With all eyes on Central Florida for the George Zimmerman trial and its aftermath, one question keeps surfacing: Why are juries made up of just six people?
Throughout most of the country, 12 jurors determine the guilt or innocence of suspects in felony trials.
But in Florida and a handful of other states, only six jurors are seated in the majority of felony cases — even in some of the most violent and serious crimes.
This element of Florida's criminal-justice system was highlighted during Zimmerman's trial and after his acquittal on second-degree-murder charges in the shooting death of 17-year-old Trayvon Martin on Feb. 26, 2012.
When the all-female jury was chosen, critics pointed out the lack of diversity on the panel.
And now, in the wake of Zimmerman's acquittal, U.S. Rep. Randolph Bracy, D-Fla., is calling for state leaders to change Florida's law so that in felony trials, juries must have 12 members.
"It's more of a jury of one's peers when you have more jurors," said Bracy. "I think that is better for the people of Florida and for our criminal-justice system in general."
Legal experts and researchers back up Bracy's premise: that six-member juries are less diverse than 12-member panels, said Susan Rozelle, a law professor at Stetson University College of Law.
Defendants are constitutionally entitled to a fair cross-section of potential jurors, but that doesn't mean the people who are actually seated for the jury have to demonstrate that diversity, she said.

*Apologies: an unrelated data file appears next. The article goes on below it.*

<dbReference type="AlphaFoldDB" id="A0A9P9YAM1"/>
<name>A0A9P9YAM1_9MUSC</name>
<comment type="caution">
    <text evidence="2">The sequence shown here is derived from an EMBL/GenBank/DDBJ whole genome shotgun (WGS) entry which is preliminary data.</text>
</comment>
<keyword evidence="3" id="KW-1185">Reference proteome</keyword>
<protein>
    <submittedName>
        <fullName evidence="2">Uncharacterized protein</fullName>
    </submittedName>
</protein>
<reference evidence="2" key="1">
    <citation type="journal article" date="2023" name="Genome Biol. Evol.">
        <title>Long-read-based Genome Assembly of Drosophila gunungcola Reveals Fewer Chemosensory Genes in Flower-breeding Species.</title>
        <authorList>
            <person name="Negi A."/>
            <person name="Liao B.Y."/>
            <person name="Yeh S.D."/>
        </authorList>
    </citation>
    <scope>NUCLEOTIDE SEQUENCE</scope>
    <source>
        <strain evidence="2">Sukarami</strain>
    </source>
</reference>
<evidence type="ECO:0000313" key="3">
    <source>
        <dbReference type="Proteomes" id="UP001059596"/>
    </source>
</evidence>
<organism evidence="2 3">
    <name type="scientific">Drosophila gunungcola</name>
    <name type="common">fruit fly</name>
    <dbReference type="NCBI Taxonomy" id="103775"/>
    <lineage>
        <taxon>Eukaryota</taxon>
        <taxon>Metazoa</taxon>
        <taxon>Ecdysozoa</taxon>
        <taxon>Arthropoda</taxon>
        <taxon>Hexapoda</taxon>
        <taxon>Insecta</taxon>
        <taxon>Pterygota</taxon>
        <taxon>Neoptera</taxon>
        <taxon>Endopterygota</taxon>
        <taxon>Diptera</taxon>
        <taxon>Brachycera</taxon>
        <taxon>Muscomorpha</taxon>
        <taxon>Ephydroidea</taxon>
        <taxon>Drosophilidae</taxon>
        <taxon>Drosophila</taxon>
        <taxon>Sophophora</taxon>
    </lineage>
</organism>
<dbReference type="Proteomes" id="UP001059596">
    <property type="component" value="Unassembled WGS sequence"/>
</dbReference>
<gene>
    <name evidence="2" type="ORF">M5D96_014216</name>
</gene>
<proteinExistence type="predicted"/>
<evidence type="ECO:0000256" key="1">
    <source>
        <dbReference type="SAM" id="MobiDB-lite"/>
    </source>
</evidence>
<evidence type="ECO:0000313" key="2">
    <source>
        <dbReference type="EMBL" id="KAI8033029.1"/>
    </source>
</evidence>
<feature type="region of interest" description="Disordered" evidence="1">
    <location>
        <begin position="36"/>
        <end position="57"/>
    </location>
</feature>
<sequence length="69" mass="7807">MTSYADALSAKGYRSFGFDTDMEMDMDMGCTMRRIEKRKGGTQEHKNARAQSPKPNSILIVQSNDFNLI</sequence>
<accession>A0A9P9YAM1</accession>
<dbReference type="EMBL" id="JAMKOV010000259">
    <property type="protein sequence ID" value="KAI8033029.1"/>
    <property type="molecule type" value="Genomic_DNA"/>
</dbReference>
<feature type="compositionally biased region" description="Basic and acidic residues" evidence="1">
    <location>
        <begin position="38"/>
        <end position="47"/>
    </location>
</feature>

In Zimmerman's trial, all of the jurors were women — five of them white — and they ranged in age from 20s to 60s. Rozelle said even if the jury pool is ethnically diverse, a smaller panel lessens the likelihood of having other kinds of diversity.
Rozelle said if every juror on any panel has the same background, the same life experiences, and are the same demographic, they are likely going to view the facts the same. They may not see an alternative perspective because it simply didn't occur to them and they have no one to point it out, she said.
In some cases, the law professor said, "everyone agrees what the facts are, but they disagree bitterly on what those facts mean. If the trial is about truth seeking, it helps to have all possible interpretations of those facts considered."
In the days since Zimmerman was acquitted, the Seminole County jurors who found him not guilty have faced sharp criticism from legal observers and others. Some have questioned why there were no blacks on the jury because there were several in the pool that was culled from several hundred to 40 after a week of jury selection.
After one juror, known only as B-37, spoke out on CNN last week, saying race was not a consideration in deliberations, some critics said the homogeny of the panel led to a lack of empathy for the dead teenager.
Benjamin Crump, an attorney for Trayvon's parents, Sybrina Fulton and Tracy Martin, said it more pointedly: "(Juror B-37) never, ever saw Sybrina Fulton's child, Trayvon, as her child," Crump told CNN's Anderson Cooper. "She never saw that that could have been her child."
In addition to added diversity and range of experience, 12-member juries are more likely to deadlock, or "hang," than smaller panels, some experts say.
But researchers say further studies need to be conducted to determine other differences between six- and 12-member juries.
"The jury is really out on if it is more efficient or not" to have a smaller panel, said Mark Summers, a law professor at Barry University and former federal prosecutor and defense attorney.
Summers noted that jurors only have to come back with a simple guilty or not guilty verdict. They do not need to explain why or how they reached that conclusion.
And that poses a significant question, he says. Without knowing why a jury made the decision it did, "How do you say that your trial was unfair based on the fact you had a six-person jury?"